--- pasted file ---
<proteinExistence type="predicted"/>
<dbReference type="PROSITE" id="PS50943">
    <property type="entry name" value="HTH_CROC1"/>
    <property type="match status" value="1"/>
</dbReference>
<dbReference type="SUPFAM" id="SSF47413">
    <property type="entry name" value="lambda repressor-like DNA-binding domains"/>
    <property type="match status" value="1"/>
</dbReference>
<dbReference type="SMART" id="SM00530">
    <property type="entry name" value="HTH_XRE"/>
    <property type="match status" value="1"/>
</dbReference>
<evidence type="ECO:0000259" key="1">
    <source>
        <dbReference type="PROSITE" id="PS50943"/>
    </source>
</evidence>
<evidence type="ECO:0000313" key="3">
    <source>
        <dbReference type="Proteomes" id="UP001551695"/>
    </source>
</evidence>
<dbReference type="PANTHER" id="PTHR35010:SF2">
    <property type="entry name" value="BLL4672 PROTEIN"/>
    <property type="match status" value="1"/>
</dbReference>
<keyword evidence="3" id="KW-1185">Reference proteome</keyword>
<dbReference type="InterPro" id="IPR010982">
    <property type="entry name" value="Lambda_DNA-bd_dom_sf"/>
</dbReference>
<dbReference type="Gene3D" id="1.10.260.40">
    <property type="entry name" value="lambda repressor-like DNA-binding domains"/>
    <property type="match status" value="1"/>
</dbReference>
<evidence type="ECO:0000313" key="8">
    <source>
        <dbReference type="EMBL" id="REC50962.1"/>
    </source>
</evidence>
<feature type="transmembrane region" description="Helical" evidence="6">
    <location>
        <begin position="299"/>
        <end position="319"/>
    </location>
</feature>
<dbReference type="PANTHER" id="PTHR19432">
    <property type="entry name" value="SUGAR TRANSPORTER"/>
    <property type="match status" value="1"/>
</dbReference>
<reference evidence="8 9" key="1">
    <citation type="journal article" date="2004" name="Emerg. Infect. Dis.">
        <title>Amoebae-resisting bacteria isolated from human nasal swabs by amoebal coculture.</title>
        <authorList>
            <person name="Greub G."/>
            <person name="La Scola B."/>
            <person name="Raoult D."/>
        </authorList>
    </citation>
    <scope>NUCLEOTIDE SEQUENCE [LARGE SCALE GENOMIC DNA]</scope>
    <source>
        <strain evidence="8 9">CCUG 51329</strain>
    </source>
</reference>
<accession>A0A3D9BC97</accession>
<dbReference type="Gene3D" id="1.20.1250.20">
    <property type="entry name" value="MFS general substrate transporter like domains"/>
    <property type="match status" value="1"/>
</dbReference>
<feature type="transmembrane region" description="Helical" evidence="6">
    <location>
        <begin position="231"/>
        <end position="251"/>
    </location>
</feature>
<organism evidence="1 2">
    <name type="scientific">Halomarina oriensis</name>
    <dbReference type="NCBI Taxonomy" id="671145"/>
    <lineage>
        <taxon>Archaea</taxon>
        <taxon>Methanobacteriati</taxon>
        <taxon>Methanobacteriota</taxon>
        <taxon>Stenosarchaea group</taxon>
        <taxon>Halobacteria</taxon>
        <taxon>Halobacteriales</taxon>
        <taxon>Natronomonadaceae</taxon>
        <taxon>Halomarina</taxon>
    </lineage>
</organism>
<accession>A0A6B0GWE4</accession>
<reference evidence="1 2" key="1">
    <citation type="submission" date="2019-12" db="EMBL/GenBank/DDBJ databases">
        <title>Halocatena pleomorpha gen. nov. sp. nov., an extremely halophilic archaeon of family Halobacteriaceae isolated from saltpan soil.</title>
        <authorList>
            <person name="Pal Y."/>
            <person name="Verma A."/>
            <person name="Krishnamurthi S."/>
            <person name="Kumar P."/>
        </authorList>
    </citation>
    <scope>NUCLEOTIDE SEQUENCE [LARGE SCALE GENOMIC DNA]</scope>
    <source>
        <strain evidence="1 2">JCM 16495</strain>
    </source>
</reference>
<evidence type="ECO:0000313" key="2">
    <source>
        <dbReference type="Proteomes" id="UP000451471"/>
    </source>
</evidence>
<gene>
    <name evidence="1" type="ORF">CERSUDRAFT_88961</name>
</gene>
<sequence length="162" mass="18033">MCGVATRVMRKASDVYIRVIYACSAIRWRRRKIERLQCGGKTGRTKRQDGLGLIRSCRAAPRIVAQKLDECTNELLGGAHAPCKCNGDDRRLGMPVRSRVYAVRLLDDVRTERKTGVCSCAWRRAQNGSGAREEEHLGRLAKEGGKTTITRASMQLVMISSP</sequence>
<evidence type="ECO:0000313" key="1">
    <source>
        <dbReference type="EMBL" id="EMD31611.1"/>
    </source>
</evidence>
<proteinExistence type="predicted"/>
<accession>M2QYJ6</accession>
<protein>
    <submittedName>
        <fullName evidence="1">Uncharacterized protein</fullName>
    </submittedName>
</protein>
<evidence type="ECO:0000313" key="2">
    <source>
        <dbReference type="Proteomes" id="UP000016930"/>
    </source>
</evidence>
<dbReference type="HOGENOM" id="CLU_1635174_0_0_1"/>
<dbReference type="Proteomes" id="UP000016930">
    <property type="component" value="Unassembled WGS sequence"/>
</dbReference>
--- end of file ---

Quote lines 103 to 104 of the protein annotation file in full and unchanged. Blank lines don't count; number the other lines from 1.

        <strain evidence="1 2">JCM 16495</strain>
    </source>